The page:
Lots of people will tell you that if you eat too much sugar you will get a blood sugar peak and then a corresponding drop due to the production of insulin, leaving you low in energy and craving more sugar.

But is this the same during exercise, or will the body realise it needs the energy and get the sugar processed and moved to the working muscles?

This is in the context of endurance exercise, so 2+ hours of medium to high activity.

1 Answer 1


I am not an expert on body chemistry, but I have 10 years of personal experimentation in this area with my own long runs as well as a lot of input from family members and friends who are hikers, runners or cyclists. I have read dozens of articles and tried many different things as I have become a distance runner.

There are general principles that apply, such as

  • You have glucose in your blood stream. This is what your body uses first when you begin to exercise.
  • Your body stores glycogen in your muscles, which is a source of energy when glucose gets low. As glycogen is consumed, blood sugar levels go back up.
  • When glycogen reserves are low, the body can burn fat to derive more energy. Sometimes, the body can break down muscle tissue for energy as well.
  • Carbohydrate consumption during long periods of exercise can help maintain energy levels and lead to better athletic performance and in extreme cases, prevent injury and bodily harm.

This article from NIH explains the basics of glycogen. It's a long read, but has good information and really helped me.

I have also come to the conclusion that one size does not fit all. Depending on the individual, the body's blood sugar response during endurance events can be very different. This also means that the nutritional needs of each individual can vary significantly during exercise.

For example:

  • A neighbor (ultra-marathoner) - the more she runs, the better she feels. Her body seems to prefer a high protein diet during exercise. She can eat cheeseburgers during a long run and go forever. If I do this, I will throw up. Sugar tends to make her feel sluggish or even nauseous during exercise.
  • My Sister - Type I diabetic. Usually, weightlifting causes blood sugar to drop in Type I diabetics and cardio can often cause blood sugar to go up. For her, the opposite is true. If she runs much more than 5 miles, her blood sugar can drop to dangerous levels. She has to stay close to home and consume a lot of sugar during long cardio. High sugar like this causes me to crash.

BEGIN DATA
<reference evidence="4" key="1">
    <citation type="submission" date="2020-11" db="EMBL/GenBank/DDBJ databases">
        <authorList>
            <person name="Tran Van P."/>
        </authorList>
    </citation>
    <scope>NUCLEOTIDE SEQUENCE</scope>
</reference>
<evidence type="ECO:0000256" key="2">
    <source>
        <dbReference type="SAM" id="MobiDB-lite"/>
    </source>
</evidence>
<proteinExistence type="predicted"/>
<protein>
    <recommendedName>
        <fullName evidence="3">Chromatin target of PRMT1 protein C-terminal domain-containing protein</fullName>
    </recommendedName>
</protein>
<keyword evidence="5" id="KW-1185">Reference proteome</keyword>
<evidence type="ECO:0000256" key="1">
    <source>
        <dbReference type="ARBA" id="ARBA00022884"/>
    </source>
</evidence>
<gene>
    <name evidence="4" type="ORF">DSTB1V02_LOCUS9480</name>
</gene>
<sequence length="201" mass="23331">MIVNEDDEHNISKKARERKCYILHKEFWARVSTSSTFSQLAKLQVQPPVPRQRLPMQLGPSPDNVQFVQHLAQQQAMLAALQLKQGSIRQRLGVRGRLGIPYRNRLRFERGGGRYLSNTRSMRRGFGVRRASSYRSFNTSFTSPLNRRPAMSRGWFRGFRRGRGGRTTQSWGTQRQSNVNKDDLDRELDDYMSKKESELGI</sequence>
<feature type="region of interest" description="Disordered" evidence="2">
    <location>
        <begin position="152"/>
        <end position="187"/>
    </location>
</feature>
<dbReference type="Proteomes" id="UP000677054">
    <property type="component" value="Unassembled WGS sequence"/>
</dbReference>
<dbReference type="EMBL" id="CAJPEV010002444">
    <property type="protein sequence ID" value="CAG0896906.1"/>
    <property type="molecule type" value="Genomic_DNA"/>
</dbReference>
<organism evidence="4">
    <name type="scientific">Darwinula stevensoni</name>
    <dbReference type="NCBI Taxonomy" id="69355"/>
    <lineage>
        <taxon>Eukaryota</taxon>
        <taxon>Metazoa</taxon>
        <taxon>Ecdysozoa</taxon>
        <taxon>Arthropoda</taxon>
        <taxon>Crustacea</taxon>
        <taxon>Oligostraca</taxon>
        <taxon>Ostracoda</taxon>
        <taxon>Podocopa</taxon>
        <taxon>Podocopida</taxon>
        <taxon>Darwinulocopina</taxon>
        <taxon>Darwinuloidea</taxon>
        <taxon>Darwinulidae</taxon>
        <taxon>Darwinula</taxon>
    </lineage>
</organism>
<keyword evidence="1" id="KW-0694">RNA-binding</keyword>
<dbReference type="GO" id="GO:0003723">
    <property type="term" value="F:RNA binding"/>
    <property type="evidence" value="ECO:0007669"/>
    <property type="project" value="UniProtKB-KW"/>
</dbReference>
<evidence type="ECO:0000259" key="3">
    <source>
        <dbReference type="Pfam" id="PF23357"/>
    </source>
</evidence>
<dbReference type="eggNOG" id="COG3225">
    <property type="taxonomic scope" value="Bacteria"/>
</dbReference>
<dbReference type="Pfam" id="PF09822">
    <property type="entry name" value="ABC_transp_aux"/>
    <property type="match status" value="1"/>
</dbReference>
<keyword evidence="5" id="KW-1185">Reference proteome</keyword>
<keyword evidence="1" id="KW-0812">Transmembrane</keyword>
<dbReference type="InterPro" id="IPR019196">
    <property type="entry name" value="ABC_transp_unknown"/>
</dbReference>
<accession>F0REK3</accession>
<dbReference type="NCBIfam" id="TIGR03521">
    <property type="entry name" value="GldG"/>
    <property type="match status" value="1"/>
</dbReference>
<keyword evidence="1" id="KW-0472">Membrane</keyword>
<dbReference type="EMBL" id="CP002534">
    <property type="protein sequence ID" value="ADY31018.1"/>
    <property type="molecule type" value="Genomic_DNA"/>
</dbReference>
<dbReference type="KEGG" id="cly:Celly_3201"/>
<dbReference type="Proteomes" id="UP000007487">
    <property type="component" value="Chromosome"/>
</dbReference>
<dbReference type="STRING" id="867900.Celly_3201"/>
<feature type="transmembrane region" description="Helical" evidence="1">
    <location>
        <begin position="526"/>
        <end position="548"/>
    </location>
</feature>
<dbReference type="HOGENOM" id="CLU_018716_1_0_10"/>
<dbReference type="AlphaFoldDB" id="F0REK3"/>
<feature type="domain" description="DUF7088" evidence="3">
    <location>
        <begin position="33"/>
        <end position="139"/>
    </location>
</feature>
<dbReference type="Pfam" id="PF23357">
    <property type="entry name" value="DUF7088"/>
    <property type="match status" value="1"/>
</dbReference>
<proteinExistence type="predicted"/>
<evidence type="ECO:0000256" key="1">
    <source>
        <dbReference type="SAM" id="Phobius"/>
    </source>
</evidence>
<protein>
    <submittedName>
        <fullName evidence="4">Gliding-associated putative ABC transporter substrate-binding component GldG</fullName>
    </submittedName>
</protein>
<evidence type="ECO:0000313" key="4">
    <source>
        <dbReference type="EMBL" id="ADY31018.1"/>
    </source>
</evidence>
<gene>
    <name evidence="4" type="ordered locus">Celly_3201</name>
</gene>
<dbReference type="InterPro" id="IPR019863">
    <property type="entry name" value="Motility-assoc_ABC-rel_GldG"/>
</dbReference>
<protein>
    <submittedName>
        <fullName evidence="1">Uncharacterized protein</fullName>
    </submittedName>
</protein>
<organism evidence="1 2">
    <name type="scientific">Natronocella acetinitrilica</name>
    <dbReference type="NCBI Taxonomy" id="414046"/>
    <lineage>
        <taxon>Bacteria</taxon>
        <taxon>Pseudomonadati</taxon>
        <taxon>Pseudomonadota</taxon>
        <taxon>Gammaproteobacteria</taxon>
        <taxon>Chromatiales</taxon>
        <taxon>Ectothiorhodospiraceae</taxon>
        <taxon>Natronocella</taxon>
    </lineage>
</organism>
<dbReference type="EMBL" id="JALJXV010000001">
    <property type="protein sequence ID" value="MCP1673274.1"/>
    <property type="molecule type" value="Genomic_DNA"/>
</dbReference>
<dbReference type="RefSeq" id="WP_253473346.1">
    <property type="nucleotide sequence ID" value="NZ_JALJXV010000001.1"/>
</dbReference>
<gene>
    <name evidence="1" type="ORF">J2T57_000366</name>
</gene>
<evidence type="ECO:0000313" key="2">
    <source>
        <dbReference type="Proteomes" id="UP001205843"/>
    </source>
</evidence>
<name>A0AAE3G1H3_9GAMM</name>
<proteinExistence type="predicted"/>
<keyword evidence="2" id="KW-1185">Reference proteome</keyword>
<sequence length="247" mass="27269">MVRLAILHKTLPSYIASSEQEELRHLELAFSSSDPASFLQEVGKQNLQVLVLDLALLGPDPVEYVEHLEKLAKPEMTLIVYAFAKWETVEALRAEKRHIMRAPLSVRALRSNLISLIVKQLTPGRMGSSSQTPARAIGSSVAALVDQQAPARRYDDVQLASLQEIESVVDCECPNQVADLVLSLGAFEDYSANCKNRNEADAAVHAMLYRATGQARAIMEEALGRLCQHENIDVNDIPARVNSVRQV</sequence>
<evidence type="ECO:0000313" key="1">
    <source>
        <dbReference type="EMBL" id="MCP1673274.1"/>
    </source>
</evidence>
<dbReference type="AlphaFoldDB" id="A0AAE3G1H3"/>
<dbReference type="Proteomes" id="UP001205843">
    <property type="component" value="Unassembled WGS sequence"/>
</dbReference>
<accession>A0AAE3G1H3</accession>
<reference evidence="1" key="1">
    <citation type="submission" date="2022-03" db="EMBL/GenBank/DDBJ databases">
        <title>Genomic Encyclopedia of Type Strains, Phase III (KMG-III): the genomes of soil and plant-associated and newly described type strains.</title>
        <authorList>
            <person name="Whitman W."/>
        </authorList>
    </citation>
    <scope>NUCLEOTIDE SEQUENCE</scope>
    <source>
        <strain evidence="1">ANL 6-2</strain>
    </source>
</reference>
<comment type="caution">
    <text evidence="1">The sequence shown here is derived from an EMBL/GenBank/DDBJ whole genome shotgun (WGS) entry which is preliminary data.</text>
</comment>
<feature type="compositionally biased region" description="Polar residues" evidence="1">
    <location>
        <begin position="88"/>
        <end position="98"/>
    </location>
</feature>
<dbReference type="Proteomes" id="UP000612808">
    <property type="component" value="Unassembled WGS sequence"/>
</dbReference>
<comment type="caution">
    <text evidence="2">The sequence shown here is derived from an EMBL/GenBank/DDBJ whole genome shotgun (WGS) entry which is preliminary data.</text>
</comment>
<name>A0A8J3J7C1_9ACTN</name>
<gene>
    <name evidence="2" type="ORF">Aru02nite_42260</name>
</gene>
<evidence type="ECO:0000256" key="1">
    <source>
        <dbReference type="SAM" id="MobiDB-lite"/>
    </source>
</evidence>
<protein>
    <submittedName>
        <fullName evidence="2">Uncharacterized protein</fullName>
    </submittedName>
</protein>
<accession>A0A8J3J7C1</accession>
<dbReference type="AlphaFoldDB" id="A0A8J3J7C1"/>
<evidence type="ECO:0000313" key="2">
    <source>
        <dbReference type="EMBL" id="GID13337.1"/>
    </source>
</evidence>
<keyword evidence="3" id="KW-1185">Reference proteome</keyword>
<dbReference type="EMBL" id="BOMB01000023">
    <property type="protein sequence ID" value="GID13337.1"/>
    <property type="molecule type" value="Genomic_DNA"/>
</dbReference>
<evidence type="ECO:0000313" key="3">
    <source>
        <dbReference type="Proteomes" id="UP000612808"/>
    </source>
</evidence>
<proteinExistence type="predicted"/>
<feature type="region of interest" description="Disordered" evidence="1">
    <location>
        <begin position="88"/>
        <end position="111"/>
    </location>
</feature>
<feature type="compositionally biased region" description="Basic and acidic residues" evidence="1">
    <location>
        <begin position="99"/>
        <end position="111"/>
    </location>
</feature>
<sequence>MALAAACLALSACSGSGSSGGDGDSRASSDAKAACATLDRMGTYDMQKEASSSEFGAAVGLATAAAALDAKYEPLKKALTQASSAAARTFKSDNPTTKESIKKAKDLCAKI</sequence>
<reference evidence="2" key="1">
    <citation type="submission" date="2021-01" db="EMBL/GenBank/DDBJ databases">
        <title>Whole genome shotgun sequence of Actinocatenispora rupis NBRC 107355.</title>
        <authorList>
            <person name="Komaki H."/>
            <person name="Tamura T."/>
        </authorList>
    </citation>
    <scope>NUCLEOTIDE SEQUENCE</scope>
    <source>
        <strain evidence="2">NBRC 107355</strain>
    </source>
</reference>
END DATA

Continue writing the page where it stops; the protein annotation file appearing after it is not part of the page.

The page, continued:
• My Wife - Pre-diabetic/Gestational diabetic - cardio causes a short term increase in blood sugar, but long events eventually bring her blood sugar down slowly. She has never experienced a blood sugar low during exercise even if she doesn't eat anything, though she doesn't participate in high intensity activities. She can do a 15 mile hike without any food and her blood sugar may be 50-100 points lower at the end, but usually still above 100. I get really weak and light-headed long before.
  • Coworker (triathlete) - Has tried most of the commercial nutritional products with less than stellar results. Only thing that works for him to keep steady blood sugar level and be able to stay in an event is a corn starch supplement. Works great for him, not so much for me.
  • Coworker (cyclist) - Needs a mix of protein, complex carbs and simple carbs to keeps his energy levels right for long rides. He typically uses packaged nutritional products designed for cyclists, but will often also drink a mountain dew to keep his blood sugar up.
  • Me (running/cycling) - Cardio activity over 1 hour usually requires some type of nutrition. Plain sugar alone, i.e. candy, causes a spike and drop during exercise. I have felt faint and even passed out once on a run when using just candy. Complex carbs combined with more natural sources of sugar like fruit work much better for me. My best half marathons and marathons were done using waffles (commercial supplement) and dried fruit.

I'm pretty sure if all of us were analyzed before, during and after exercise, the blood sugar charts would show similarities, but look quite different. I don't understand the chemistry behind it, but I know the general rules have exceptions, so it's important to learn how to listen to your own body and find a system that works well for you. As you train, your body will also adapt to the training, so over time, your nutritional needs before and during exercise may change.

  • Thanks for writing that out, much appreciated. I've tried to follow the slow-release carbs advice that is often given, and concluded that they're fine if I only want to go slowly. :) I tend to eat a lot of sweet things with little weight gain, and while I can get sugar crashes if I'm not doing exercise I don't really experience them on a long bike ride, so it's more about how do I keep gradually topping up. Ribena (blackcurrant cordial/diluting syrup) tends to work well, and I definitely feel a kick from it. So 'everyone is different' kind of gives me permission to keep doing that!
    – DonnyG
    Aug 3, 2020 at 21:30
  • In that case, you may want to adopt a low-sugar diet, except when exercising. I have gone through phases over the last decade and what worked best when I was building up my long run doesn't work as well for me now. So ongoing experimentation can be useful. Good luck!
    – DSway
    Aug 3, 2020 at 22:16

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